News Corp. Employees Can Now Police Themselves With Illegal Activity Hotline

Rupert Murdoch, chairman and chief executive officer of News Corp., speaks to members of the media outside Number One Aldwych hotel after meeting the family of murdered schoolgirl Milly Dowler, in London, U.K., on Friday, July 15, 2011. Murdoch and his son, James, are under mounting pressure from U.K. lawmakers to take responsibility for a phone-hacking scandal after bowing to calls for Rebekah Brooks to resign. Photographer: Chris Ratcliffe/Bloomberg via Getty Images Photo: Bloomberg/2011 Bloomberg

In addition to the ongoing phone-hacking scandal and subsequent lawsuits at News Corp., the company's News International division remains under investigation for bribing police officers in the United Kingdom. As a gesture toward not being a crooked company, employees are now being encouraged to call a new "alertline" — open 24 hours a day, 365 days a year — to report suspicious fellow News Corp. workers. There's even a built-in safeguard for overeager accusers: "If you make an honest complaint in good faith, even if you are mistaken as to what you are complaining about, the company will protect you from retaliation," says the new policy. We'd like to imagine Rupert Murdoch sitting on the other end of the hotline, silently assessing the loyalty of every single minion.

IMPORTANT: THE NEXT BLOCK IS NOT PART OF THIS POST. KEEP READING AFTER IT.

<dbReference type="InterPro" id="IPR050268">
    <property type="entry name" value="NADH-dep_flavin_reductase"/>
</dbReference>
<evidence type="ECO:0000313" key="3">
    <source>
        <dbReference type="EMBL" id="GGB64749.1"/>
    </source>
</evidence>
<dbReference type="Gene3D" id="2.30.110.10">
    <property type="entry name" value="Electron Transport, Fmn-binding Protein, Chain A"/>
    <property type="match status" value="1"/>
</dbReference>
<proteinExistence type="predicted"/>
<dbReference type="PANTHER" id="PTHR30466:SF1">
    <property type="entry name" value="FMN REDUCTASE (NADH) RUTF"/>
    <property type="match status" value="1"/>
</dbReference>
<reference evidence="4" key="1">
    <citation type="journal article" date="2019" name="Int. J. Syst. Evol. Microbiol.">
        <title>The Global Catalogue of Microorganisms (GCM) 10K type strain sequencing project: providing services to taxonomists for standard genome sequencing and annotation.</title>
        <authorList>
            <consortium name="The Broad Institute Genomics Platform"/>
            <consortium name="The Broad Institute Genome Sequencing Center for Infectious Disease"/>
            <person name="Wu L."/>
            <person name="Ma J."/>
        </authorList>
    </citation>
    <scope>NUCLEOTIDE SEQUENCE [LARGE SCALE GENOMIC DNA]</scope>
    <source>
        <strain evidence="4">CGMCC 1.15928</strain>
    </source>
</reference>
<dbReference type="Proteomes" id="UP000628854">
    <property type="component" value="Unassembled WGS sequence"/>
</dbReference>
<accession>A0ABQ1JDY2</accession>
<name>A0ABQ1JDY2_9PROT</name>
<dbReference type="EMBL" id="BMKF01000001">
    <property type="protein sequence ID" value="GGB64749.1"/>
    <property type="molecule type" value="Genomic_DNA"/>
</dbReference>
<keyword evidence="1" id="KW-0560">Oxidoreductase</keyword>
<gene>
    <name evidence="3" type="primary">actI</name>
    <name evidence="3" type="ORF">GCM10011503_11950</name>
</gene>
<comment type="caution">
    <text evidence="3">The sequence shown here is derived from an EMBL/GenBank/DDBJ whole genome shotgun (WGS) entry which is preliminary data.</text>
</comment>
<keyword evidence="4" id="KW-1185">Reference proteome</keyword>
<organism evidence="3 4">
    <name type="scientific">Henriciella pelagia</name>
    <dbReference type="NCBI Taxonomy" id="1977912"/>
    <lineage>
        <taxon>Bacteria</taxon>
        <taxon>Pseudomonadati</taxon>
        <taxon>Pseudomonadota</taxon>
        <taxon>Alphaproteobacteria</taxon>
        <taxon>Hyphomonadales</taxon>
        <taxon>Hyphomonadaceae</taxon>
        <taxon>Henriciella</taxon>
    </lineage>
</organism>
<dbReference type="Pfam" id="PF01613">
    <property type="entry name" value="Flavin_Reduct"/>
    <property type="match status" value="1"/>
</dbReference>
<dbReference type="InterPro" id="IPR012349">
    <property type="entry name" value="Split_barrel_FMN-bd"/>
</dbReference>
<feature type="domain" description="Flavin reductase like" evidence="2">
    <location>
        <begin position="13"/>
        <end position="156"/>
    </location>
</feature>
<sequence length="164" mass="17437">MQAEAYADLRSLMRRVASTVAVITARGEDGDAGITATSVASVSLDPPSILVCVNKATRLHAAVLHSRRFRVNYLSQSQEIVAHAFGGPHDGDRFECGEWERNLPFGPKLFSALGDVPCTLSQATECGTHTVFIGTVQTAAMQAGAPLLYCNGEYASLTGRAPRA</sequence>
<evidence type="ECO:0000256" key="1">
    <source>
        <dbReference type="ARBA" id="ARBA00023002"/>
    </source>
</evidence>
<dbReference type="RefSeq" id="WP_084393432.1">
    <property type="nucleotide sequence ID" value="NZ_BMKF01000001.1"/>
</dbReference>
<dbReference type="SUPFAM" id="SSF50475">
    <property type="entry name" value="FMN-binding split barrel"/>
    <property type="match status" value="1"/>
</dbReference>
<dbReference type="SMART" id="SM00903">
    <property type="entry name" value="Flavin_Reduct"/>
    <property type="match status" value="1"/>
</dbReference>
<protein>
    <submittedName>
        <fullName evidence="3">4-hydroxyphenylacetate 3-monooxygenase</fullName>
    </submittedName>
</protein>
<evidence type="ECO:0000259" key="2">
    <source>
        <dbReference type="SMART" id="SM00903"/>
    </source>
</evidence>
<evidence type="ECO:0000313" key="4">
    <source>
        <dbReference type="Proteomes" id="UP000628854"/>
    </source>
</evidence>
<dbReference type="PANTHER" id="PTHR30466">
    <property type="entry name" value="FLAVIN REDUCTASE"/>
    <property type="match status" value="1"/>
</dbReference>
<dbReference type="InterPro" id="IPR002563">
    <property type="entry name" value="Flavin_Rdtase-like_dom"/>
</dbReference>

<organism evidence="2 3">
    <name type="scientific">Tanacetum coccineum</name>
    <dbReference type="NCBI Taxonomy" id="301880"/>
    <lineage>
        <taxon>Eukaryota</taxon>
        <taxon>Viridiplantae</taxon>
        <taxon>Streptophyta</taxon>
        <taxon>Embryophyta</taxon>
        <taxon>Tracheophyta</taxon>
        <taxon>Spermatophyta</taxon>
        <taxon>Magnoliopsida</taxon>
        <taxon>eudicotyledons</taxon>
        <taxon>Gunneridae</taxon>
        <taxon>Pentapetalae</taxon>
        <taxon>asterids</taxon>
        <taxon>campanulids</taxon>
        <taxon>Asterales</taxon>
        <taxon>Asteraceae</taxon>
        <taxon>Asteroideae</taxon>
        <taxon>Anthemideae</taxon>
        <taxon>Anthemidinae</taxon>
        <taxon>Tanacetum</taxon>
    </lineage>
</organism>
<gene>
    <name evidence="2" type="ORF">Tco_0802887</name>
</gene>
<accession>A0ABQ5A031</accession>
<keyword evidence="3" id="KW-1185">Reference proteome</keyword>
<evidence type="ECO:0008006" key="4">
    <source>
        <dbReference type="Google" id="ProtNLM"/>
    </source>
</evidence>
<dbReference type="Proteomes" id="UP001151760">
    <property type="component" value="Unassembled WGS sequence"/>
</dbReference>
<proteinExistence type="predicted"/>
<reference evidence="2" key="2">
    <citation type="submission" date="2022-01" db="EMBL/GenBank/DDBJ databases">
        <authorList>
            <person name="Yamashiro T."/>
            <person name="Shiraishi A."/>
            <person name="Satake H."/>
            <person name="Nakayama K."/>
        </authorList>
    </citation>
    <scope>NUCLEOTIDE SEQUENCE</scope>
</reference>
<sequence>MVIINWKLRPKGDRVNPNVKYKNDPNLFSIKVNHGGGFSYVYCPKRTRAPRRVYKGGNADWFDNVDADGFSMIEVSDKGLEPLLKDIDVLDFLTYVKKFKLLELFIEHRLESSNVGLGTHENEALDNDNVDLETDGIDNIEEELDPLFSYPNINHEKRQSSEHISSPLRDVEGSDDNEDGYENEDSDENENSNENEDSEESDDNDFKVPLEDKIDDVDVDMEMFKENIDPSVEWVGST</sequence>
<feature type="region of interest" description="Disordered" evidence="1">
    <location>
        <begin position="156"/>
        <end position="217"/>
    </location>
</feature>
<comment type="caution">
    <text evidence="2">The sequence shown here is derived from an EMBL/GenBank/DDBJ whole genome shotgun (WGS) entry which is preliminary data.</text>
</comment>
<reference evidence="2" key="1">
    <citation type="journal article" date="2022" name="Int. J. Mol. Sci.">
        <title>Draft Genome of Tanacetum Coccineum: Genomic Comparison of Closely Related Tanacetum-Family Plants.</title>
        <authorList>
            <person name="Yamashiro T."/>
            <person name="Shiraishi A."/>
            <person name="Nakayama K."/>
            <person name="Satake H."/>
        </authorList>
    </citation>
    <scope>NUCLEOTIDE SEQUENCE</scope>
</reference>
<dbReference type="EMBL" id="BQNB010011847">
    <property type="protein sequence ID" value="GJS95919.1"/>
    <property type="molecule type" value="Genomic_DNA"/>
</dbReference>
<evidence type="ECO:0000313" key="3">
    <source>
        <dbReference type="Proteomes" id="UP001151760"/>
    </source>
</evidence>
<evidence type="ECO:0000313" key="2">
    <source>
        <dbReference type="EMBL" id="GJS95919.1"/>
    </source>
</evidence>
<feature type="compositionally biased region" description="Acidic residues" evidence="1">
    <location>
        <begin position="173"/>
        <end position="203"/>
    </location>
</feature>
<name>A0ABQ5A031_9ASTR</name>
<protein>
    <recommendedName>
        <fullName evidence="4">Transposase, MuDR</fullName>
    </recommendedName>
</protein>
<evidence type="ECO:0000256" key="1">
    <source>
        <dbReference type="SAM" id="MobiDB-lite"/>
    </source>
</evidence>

News Corp sets up hotline for staff to report 'illegal activity' [Independent UK]